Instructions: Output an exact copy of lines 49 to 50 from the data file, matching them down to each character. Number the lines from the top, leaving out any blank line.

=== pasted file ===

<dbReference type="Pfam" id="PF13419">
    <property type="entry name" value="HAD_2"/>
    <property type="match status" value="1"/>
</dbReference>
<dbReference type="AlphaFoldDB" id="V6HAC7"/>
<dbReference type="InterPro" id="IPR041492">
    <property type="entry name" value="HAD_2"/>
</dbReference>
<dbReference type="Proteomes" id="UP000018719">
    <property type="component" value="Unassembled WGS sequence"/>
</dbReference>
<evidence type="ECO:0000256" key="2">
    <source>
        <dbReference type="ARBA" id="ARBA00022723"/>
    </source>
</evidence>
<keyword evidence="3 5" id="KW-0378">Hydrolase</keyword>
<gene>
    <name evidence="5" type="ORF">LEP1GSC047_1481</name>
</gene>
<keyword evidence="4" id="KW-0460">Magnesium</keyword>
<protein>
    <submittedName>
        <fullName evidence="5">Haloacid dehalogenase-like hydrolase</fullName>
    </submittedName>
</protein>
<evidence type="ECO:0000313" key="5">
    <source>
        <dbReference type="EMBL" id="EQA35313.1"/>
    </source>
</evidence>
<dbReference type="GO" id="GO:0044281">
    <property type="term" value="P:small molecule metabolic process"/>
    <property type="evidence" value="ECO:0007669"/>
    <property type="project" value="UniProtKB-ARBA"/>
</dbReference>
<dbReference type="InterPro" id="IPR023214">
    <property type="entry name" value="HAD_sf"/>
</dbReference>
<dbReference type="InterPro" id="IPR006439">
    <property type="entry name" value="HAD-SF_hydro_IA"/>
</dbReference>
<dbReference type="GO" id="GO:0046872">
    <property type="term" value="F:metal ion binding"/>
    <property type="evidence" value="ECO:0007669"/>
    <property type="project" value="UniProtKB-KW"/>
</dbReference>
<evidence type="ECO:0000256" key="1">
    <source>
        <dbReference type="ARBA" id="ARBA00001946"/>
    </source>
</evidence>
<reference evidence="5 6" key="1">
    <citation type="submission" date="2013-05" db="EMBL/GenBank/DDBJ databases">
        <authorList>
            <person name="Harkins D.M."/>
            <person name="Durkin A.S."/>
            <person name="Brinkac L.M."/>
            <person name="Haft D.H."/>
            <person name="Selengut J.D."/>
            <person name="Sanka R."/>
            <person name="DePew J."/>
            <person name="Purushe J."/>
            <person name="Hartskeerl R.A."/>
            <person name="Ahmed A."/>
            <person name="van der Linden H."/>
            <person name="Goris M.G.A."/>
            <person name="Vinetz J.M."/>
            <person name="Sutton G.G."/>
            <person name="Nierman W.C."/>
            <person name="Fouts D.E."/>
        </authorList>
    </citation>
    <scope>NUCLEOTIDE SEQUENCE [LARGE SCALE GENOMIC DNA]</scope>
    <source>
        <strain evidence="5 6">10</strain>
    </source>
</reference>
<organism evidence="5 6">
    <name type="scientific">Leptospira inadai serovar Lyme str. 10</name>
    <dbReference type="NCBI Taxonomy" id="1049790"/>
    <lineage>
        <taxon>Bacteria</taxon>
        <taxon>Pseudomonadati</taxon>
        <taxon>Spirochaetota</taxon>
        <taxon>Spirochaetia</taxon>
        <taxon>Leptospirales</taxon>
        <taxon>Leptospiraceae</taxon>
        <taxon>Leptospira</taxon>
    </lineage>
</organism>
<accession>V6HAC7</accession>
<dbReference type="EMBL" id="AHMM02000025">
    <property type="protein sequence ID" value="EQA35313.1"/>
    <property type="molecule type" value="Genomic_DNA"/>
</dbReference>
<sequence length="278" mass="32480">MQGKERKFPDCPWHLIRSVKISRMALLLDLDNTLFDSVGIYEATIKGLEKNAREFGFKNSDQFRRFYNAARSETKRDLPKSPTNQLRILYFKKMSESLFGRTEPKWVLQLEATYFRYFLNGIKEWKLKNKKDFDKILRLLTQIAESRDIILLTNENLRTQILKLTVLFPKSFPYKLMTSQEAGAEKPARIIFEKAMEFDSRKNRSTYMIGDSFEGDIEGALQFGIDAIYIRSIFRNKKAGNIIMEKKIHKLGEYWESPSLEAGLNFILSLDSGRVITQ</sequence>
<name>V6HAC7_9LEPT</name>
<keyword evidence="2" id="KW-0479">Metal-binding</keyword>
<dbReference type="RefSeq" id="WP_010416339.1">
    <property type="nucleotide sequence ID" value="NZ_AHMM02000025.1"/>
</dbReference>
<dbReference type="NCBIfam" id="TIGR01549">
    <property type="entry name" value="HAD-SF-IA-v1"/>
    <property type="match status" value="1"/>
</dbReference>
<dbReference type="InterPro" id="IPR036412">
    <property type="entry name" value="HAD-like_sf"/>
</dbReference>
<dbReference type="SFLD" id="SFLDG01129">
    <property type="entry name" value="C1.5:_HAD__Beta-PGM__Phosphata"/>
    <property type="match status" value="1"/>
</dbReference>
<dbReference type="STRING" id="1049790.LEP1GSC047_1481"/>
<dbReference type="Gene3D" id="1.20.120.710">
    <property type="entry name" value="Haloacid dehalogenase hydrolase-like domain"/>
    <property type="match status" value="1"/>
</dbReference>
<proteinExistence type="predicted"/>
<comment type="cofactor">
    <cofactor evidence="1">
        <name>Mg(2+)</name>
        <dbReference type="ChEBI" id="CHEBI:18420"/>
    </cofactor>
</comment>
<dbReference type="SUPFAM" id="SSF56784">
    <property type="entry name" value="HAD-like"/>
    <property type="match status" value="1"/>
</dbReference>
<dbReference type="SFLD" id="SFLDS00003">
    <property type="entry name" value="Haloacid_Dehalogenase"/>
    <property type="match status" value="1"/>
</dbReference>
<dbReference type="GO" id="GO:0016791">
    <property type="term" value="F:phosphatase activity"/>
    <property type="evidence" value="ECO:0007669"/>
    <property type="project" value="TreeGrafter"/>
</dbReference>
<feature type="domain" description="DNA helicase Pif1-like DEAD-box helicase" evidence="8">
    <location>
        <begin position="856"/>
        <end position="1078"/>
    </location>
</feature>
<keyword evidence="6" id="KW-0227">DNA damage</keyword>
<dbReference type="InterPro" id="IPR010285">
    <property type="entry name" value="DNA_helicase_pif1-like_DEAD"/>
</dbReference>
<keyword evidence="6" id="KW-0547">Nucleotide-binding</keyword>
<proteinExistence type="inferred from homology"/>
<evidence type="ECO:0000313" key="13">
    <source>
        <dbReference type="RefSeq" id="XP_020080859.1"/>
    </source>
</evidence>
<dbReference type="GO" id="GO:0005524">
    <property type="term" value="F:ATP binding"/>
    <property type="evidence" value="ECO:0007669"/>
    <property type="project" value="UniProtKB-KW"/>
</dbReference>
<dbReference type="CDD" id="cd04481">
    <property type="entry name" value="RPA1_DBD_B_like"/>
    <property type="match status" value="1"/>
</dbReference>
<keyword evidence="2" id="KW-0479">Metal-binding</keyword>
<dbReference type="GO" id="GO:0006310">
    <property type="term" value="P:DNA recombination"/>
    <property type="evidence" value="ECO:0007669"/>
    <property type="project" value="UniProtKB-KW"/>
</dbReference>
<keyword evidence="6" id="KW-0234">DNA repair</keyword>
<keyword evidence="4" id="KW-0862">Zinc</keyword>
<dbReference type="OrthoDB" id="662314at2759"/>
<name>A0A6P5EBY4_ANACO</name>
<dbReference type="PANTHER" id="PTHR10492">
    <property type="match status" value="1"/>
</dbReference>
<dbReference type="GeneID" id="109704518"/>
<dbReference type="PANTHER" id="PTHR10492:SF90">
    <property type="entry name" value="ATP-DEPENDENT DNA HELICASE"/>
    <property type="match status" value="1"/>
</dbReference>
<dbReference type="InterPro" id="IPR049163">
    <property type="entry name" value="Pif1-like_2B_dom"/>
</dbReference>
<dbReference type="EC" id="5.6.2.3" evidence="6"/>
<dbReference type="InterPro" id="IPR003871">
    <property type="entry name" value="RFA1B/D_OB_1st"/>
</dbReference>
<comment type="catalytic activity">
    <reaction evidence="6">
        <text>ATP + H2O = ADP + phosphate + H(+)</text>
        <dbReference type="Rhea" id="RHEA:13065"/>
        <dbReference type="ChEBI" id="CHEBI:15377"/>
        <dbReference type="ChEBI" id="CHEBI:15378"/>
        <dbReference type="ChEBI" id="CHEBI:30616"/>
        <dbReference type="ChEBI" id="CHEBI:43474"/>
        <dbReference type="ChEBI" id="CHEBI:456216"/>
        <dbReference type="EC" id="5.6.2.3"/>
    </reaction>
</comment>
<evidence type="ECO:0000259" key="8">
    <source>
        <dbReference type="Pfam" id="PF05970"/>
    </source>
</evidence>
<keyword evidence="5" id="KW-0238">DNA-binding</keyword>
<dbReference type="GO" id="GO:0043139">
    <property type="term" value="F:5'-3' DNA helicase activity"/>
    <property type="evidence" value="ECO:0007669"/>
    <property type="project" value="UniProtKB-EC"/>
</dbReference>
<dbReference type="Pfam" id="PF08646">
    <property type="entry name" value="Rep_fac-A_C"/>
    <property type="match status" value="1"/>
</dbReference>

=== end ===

    <source>
        <dbReference type="ARBA" id="ARBA00001946"/>